Saturday, October 23, 2010
SAN DIEGO Every once in a while National Public Radio steps into something big, soft and smelly and they did it this week when they fired news analyst Juan Williams.
In case you don’t know, Williams was on the Bill O’Reilly show on Fox News talking about Muslims and terrorist attacks. He said, “When I get on a plane, I’ve got to tell you if I see people who are in Muslim garb, and I think they’re identifying themselves first and foremost as Muslims, I get worried. I get nervous.”
Taken out of context, it was a stupid comment. Taken in the context of his whole debate with O’Reilly, it was still prejudicial and nonsensical. But it was tempered by his stated belief that the U.S. is not at war with Islam. He said blaming Muslims for 9-11 was like blaming Christians for the terrorist attack of Timothy McVeigh.
So why did NPR fire Juan Williams? The network’s CEO, Vivian Schiller, said it was NOT because he expressed a stupid opinion. It was because he expressed any opinion whatsoever.
“Our reporters, our hosts and our news analysts should not be injecting their own views about a controversial issue as part of their story. They should be reporting the story," she said.
NPR calls Juan Williams a “news analyst,” not a commentator. Those are supposed to be different things and Williams (we’re told) committed the sin of stepping over the line that separates them. Unfortunately, it’s a fine line and I think most journalists would be hard pressed to explain the difference between one and the other.
Maybe an analyst can tell you why we did a troop surge in Afghanistan, but he’s not allowed to tell you whether it was a good idea.
But such subtle journalistic delineations are beyond the ken of your average news consumer. All he or she knows is that Williams was fired for appearing on Fox News and for making a politically incorrect statement, and that must mean that NPR is a slave to political correctness.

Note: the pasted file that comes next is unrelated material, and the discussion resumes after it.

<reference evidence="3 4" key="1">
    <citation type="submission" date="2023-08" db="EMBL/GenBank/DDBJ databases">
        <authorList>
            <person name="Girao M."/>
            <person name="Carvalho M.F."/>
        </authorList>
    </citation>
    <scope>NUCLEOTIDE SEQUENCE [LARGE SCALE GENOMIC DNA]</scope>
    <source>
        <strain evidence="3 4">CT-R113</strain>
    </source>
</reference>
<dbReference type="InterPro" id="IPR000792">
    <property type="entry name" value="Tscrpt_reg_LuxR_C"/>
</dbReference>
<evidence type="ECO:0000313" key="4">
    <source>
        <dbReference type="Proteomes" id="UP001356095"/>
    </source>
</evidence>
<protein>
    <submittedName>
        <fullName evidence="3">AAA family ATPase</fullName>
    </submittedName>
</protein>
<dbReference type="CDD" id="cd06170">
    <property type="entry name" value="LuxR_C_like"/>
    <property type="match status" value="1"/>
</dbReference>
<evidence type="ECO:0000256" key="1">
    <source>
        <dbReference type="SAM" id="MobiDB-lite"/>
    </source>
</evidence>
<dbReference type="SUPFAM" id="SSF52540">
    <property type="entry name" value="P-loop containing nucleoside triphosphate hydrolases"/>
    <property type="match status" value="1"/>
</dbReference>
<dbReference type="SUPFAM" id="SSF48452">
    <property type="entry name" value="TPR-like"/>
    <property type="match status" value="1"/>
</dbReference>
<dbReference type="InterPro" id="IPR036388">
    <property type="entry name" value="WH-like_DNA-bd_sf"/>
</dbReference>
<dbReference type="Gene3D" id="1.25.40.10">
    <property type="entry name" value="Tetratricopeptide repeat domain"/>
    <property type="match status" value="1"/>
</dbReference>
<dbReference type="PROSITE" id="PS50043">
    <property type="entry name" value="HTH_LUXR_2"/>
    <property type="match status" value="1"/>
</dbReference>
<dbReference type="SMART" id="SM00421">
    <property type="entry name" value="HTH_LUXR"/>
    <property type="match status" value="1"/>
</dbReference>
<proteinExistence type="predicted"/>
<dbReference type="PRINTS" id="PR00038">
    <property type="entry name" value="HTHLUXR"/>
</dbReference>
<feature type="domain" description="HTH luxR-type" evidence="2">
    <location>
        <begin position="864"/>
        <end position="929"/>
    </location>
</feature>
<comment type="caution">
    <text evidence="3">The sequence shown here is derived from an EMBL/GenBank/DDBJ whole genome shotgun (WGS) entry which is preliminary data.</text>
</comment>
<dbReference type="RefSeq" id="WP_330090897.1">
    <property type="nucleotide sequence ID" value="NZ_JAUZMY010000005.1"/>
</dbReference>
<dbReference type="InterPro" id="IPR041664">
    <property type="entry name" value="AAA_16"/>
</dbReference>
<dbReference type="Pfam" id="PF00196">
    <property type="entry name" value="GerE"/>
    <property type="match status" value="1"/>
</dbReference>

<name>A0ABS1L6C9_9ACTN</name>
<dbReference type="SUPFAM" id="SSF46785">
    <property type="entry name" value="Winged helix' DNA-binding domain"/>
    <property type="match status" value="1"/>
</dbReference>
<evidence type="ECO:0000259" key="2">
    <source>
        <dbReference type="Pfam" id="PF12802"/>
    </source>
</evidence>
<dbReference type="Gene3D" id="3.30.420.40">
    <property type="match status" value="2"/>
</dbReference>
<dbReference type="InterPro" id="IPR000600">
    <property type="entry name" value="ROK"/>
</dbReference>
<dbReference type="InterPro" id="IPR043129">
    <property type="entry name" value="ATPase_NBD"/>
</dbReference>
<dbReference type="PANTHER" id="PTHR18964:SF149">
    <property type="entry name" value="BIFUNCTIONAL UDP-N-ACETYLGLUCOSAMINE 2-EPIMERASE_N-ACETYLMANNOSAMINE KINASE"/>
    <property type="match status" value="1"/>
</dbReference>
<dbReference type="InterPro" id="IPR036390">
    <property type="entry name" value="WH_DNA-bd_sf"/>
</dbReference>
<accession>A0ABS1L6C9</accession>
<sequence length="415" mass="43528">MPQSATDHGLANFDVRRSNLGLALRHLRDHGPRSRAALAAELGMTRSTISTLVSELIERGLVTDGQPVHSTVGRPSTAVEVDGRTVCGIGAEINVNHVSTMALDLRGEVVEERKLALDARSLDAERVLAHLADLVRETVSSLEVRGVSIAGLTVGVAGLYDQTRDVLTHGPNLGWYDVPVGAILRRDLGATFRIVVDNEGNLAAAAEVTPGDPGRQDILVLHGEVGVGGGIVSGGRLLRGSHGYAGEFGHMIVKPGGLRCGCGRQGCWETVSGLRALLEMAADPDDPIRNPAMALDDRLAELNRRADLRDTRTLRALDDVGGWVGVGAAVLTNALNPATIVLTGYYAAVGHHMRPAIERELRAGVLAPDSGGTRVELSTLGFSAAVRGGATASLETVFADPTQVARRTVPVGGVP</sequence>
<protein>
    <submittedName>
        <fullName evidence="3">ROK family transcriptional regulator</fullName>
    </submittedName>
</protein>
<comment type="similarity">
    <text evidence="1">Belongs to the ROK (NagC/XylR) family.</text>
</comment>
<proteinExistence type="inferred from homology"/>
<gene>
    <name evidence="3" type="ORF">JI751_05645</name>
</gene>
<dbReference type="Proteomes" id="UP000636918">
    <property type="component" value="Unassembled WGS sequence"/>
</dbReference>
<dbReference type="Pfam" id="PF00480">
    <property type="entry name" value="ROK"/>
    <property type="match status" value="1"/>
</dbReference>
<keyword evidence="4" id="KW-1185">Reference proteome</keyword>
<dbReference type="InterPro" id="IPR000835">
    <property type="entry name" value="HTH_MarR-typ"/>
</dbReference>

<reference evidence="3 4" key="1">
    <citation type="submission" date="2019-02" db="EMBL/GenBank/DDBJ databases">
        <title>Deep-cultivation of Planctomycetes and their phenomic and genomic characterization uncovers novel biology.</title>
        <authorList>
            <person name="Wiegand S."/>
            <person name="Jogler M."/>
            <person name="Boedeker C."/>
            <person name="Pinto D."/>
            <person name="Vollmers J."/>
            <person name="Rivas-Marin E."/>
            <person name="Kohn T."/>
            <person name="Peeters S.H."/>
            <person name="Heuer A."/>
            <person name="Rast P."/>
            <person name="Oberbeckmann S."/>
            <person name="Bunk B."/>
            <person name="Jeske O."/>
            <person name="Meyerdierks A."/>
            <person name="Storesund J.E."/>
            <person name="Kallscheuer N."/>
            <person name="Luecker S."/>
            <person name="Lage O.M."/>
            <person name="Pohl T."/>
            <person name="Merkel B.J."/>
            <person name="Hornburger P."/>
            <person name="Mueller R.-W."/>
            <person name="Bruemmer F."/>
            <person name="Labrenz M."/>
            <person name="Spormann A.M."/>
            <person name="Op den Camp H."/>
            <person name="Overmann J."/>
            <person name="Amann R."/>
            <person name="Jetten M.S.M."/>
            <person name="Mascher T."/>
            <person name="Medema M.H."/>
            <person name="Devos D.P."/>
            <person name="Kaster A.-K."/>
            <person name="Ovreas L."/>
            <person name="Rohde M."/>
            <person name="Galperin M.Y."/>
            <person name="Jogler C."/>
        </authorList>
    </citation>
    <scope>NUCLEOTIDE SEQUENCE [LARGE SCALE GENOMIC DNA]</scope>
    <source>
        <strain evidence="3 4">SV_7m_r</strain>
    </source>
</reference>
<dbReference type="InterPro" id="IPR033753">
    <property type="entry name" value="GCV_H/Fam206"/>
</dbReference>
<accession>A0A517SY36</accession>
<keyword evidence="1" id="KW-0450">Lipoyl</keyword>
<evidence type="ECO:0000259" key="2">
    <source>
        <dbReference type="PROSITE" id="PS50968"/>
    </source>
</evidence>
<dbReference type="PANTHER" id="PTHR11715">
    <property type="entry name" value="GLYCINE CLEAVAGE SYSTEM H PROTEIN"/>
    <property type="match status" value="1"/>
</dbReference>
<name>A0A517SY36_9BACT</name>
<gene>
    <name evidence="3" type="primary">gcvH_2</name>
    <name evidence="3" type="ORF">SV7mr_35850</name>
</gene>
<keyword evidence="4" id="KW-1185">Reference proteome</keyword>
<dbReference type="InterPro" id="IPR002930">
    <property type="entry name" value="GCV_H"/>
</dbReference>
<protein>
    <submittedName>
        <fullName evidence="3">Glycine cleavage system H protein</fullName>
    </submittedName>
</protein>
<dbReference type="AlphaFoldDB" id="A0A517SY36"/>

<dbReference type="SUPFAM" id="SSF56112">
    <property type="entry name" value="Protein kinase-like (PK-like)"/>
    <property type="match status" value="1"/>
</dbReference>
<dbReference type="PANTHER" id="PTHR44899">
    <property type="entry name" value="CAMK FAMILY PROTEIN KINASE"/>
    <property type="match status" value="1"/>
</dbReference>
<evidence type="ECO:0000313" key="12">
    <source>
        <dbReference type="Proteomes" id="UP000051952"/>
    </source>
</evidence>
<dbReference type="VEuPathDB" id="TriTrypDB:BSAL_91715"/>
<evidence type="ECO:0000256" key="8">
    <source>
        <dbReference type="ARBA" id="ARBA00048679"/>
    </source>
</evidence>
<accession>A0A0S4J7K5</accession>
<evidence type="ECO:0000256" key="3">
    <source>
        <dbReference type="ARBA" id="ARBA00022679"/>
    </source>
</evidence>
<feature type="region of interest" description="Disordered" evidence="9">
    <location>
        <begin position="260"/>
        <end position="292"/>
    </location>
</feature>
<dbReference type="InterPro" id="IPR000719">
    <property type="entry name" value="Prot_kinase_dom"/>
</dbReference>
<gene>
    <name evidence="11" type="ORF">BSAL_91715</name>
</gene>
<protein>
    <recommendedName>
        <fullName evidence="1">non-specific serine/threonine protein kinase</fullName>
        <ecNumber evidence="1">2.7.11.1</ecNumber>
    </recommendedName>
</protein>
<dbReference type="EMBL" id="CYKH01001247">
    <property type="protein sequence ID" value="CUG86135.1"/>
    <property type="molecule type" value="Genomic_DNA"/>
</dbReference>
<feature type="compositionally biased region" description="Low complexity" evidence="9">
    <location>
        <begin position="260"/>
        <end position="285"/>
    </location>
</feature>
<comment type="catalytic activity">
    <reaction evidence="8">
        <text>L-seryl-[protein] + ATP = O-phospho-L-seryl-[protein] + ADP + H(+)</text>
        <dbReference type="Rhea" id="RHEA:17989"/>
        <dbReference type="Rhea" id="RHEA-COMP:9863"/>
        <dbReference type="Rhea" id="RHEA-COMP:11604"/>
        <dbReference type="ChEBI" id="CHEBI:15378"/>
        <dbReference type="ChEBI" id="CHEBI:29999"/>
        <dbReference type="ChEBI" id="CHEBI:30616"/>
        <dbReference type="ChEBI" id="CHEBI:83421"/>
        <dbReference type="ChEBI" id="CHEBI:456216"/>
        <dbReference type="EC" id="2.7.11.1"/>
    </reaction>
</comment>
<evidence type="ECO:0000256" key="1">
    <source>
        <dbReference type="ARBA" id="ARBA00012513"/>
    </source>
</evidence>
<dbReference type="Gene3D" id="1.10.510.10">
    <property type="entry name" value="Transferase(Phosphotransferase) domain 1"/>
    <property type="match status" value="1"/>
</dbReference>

I do wonder why NPR suddenly got so upset at Juan Williams for stating opinions. Williams has made a career of being a TV pundit. Has he never expressed an opinion on the war in Iraq or American health care reform? I’m just asking!
I’m guessing that NPR didn’t like Juan Williams’ approach to his job and they finally got fed up. It’s not unlike what happened in the case of Bob Edwards, who was put out to pasture after many years of hosting Morning Edition. NPR management got tired of Edwards refusing to work with a co-host and sleep-walking through his air shift, and they finally had enough.
The difference, in the case of Juan Williams, was the network’s hasty, poor timing. If this was the final straw, they could have waited for the controversy about his statement to blow over and then given Juan the ax in the dark of night.
For me, the larger issue is NPR’s approach to journalism. Isn’t commentary part of the legitimate practice of journalism? Juan Williams may not be the best example. But what about Mike Royko? What about Jimmy Breslin? What about Maureen Dowd? Commentary has a long, proud history in this business, and I’d like to know why NPR considers it anathema to its news culture.
Because – let’s face it – a lot of people think NPR has a liberal bias anyway, and the firing of Juan Williams has simply made them believe they were right all along.
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